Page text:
By determining the scope, the work required, like through a Work Breakdown Structure (WBS) and completing the design of the application before even beginning to execution a build the project team can identify any changes that may be needed and to determine if implementation is needed. If the change identified is needed then the steering committee can determine if it wants to approve the impact the change will have to the project.

Change during Application Build

Since the project leadership team created a change management plan early in the project it would seem reasonable to say that any changes to the scope would go through this process before any change occurs.

The team would have to be thoroughly knowledgeable on the project plan and scope and understand the impact any change could have on its outcome. When a change is requested the team would have to put together an analysis of the impact that change may have. The PM would have to determine if he even wants to commit resources to doing the analysis of a requested change. The first questions to be answered are whether there is time and money in the project to consider changes. Another concern would be the impact of cumulative changes to the project. The danger here would be scope creep and budget overruns leading to financial failure of the project (Douglas, 2003).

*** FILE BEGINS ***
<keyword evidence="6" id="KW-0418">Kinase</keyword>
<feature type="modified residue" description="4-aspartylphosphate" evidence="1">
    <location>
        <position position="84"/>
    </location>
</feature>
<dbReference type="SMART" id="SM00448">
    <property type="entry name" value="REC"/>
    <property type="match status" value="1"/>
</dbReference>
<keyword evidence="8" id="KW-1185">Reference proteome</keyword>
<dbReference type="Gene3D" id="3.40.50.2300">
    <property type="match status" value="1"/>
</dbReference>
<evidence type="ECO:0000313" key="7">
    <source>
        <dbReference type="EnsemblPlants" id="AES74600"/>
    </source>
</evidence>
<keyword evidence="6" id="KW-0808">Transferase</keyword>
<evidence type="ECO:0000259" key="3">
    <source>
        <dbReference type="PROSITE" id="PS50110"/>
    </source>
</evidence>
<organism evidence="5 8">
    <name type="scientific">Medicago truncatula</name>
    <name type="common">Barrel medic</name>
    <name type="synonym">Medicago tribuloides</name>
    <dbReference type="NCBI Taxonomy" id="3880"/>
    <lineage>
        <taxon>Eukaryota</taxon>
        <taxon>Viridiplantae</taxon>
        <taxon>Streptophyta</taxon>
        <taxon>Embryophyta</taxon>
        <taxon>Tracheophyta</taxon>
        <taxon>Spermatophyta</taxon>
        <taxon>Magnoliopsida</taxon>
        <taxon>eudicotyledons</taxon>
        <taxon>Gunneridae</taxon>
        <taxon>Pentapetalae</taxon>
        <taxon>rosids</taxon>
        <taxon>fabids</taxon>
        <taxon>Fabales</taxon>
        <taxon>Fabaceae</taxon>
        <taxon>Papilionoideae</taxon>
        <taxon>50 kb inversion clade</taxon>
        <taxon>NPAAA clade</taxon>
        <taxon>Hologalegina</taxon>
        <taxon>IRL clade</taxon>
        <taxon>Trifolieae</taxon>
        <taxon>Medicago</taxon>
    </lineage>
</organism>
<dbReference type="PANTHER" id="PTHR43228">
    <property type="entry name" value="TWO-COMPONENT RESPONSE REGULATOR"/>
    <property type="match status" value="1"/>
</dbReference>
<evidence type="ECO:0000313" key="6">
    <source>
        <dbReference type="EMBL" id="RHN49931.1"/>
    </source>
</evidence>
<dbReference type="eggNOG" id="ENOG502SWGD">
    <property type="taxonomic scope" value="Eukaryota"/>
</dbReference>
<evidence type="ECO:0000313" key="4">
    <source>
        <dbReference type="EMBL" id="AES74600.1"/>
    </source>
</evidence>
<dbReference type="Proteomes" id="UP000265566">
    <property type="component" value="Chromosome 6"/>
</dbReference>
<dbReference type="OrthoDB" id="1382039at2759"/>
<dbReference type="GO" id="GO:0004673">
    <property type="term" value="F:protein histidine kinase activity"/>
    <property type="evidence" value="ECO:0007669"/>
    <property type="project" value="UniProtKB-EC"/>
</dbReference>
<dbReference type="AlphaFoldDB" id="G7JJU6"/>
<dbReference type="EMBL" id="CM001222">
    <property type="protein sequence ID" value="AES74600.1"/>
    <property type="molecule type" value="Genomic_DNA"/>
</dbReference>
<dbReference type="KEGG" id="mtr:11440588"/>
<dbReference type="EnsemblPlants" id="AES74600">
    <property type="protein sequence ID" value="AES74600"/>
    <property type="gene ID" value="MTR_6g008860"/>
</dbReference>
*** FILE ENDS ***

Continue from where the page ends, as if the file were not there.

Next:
Closeout

The concern here is that if the project is not properly closed; have all changes been completed; have all changes been properly documented, even those not approved? Subcontractor and vendor claims have to be closed before usage of the projects product and/or service is used. Potential problems include changes that were not completed properly or just simply not done. If the project is not properly closed problems could crop up. Too often closing the project is given little notice. The project team and leadership have often moved on to other projects leaving the PM to try to clean up the pieces.

Conclusion:

Douglas points out that it is best to develop and to put into place a proper change management plan. PMI points out that it is best to develop a number of management plans that help to guide the different processes of the project; a plan for each phase, so to speak. Many of the suggestions and guidance given by Douglas can be used in projects in other industries, too.

References:

Douglas, E. E. (2003). Effective management of project change orders. AACE International Transactions; ABI/INFORM Global, PM111.

Kerzner, H. (2009). Project management: A systems approach to planning, scheduling, and controlling. Hoboken, NJ: John Wiley & Sons.

Project Management Institute. (2013). A guide to the project management body of knowledge (PMBOK guide), fifth edition. Newtown Square, PA: Author.